Once upon a time it was a universal truth that, with little to no exceptions, movies based on video games were guaranteed to suck. And vice versa.
Gradually, however, film adaptations of video game properties became at least watchable. Some might even say good. In recent years we’ve seen decent live-action films based on video games, such as Pokémon with Detective Pikachu, and we’ve even seen genuinely good movies like Sonic the Hedgehog.
So when I first saw a trailer for the new Mortal Kombat movie before a Godzilla vs. Kong screening, my curiosity was piqued. The actors and actresses looked well-cast, the cinematography was up to standard, and the special effects looked just fine. I didn’t have high expectations for it; after all, at the end of the day trailers can be misleading and it didn’t look phenomenal by any stretch, but I was still cautiously optimistic that it could turn out alright.
And now after seeing it, I admit. It was alright. In the beginning, that is.
The opening to Mortal Kombat is very well-executed (no pun intended). As a short film, it would be amazing. It has one of the best 10-minute openings in recent memory that demonstrates the art of storytelling through film in its purest form. It’s succinct. Polished. It has a beautiful setting. Well-acted. Well-choreographed. Nice.
As soon as that scene is finished, however, we immediately veer into the all-too-familiar territory of live-action film adaptations of any medium (comics, books, video games, whatever). Things start to feel a little paint-by-numbers. But, it’s still not that bad.
In fact, it kinda finds a nice middle ground that works and becomes a fun adventure for the better half of the the first hour. Although it’s clear the film isn’t going to live up to the excitement and clarity of its introduction, it at least is managing to hold audience interest and build its world as the character roster adds up little by little.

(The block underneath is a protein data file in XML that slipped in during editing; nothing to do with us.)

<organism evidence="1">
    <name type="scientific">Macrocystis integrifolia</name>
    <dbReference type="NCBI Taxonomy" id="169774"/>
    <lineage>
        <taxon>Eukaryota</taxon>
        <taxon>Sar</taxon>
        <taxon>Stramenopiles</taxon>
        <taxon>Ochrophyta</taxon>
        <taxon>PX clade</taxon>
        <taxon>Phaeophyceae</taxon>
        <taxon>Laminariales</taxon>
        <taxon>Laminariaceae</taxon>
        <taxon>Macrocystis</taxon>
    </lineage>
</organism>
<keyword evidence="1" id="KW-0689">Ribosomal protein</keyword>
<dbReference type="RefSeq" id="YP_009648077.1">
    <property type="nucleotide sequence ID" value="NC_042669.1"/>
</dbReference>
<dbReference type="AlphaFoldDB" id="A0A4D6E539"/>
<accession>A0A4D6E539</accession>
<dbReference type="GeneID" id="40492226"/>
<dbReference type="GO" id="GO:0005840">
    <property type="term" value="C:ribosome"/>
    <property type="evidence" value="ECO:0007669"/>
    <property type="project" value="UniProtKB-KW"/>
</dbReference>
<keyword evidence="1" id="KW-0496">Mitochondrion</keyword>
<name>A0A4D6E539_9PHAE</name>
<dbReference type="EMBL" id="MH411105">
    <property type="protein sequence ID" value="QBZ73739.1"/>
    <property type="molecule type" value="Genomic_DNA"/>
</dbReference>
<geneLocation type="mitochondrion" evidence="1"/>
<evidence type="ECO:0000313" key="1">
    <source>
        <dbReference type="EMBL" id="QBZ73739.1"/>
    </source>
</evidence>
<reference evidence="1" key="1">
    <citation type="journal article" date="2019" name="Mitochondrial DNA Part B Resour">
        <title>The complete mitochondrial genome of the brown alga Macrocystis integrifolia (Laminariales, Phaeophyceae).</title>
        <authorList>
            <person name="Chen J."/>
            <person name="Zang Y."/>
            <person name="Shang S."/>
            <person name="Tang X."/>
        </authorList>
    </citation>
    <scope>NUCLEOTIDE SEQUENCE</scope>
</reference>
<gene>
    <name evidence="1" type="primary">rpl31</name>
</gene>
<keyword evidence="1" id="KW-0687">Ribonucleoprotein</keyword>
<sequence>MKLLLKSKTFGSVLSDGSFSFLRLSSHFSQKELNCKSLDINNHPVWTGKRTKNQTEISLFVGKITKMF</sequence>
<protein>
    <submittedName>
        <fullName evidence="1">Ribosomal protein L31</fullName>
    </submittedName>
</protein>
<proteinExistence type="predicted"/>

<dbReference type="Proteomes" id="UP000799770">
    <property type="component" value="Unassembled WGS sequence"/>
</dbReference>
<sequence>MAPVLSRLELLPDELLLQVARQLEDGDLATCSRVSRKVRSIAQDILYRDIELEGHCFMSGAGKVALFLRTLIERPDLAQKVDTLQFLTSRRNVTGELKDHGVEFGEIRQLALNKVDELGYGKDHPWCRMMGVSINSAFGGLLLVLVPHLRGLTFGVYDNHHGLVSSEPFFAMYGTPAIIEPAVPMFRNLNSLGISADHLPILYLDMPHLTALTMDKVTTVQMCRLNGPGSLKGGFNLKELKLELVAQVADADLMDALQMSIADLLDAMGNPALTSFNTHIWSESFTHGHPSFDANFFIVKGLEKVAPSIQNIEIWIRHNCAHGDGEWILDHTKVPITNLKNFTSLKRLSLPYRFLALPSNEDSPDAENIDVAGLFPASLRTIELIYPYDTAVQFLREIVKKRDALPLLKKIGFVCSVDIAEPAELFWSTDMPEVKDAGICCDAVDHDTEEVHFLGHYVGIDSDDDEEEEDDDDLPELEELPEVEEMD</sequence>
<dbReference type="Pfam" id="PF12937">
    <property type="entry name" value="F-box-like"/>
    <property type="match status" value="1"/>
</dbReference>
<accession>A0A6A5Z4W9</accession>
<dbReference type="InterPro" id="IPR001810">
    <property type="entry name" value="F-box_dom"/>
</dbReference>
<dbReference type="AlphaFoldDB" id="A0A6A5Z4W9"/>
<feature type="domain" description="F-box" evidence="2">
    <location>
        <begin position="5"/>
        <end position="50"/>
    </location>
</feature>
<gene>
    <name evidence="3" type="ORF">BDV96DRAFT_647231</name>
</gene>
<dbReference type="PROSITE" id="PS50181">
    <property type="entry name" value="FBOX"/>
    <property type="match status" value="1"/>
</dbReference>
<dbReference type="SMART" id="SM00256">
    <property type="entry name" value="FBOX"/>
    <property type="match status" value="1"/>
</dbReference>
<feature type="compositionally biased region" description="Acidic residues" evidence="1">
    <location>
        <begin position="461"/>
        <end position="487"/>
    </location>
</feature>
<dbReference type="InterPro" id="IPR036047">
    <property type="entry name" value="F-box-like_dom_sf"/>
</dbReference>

Unfortunately, as Mortal Kombat enters its third act – it becomes increasingly obvious that not only is the film indeed not going to live up to its opening, it’s not even going to keep that middle-of-the-road territory it had occupied. It delves into being an outright bad movie by the time the end credits roll.
And it’s sad. Because for a while, it felt like it didn’t have to be that way. I’m very curious if the filmmakers/writers started out optimistic about the project as well, but then as deadlines loomed and more demands came down from studio heads, did they just lose interest and decide to give up halfway through?
I’m trying to do my best not to spoil it, but that final act really feels unfinished and it’s hard not to explain why without spoiling it.
So I’ll keep it simple. Much like the video game fighter its based upon, the best parts of the Mortal Kombat movie are the gruesome fatalities. They’re highly entertaining and display a creativeness about them that is sorely lacking throughout much of the exposition-heavy scenes that fill up most of the runtime.